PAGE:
.My favorite chemical reaction is very simple/complicated - the photosynthetic splitting of water with the reduction of carbon dioxide.
My favourites are two simple reactions: The trans-esterification and the esterification reactions. Both preferrably with fatty acids involved.
Biological oils and fats usually consist from triglycerides of fatty acids and glycerol with some amounts of free fatty acids (0,1 - 100%) depending on the general quality of the oil. During the trans-esterification reaction is the glycerin replaced by another alcohol, usually MeOH or EtOH by the aid of a catalyst, usually NaOMe or KOMe. This reaction turns the oil or fat from a viscous hard-combusted liqud into a fluid easily combusted thin oil. The properties of this oil are of course depending upon the lenght and unsaturation degree of the fatty acids involved, but it is nevertheless a remarkeble change taking place. The same goes for the esterification reaction, with the exceptions that there is water formed during the reaction and that there is another catalyst empoyed, usually H2SO4.
These reactions open up new political and technical perspectives, I guess that everybody is aware of how much people all over the globe that are using this reaction in order to produce heating oil and engine fuel for themselves and their customers on a small-scale basis. Not always good quality, but it still indicates that energy can be produced and consumed locally with very low carbon footprints ,also a less vunerable system than that of today. And all this thanks to these simple reactions.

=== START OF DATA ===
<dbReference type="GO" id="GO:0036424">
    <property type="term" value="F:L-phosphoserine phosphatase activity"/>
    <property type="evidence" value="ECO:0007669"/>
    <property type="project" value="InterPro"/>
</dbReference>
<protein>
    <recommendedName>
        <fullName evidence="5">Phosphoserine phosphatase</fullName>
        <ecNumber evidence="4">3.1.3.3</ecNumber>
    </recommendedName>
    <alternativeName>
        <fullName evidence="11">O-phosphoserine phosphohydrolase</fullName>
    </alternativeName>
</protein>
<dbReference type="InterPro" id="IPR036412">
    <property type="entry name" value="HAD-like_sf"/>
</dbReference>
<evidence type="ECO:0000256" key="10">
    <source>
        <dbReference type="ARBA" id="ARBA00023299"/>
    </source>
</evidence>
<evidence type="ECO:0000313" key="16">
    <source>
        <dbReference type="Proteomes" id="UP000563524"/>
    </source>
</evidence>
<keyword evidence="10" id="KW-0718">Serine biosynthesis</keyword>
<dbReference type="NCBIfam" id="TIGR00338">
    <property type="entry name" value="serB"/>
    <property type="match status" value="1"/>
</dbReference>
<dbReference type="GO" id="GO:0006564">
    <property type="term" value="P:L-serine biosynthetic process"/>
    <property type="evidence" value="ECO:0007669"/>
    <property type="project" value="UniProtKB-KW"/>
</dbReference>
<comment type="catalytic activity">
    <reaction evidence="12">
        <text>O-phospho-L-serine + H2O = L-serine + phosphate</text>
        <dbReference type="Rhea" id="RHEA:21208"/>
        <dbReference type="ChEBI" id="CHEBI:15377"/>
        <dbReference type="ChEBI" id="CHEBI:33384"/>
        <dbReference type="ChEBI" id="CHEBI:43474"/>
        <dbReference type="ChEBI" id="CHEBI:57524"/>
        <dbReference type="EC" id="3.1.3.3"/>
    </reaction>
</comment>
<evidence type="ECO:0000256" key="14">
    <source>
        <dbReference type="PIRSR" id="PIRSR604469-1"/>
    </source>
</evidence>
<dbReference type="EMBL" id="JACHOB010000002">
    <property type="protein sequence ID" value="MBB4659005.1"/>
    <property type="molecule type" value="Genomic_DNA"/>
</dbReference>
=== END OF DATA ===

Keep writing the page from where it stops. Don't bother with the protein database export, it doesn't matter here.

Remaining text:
My Favorite chemical reaction, when hydrocarbon components reaction with iron oxide catalyst, and the formation of iron carbide, and then separated the carbon in the form carbon nanofibers or carbon nanotubes.
My favorite reaction is the catalytic air oxidation of heavy hydrocarbon stocks such as oils, waxes, and bitumen under mild conditions. The process may convert such stocks into fractions suitable as fuels and as intermediates. Redox couples such as Co(III)/Co(II), Mn(III)/Mn(II), or Fe(III)/(II) may be used as catalysts for this purpose.
Oscillating reactions are indeed fascinating, this one in particular. They're even observed in industrial processes. The Briggs-Rauscher Reaction is not listed in "Name Reactions, 3rd ed." (Jie Jack Li, Springer, 2006). It, along with other named oscillating reactions, should be listed in future compendia. Also, is there a descriptive compendium of oscillating reactions?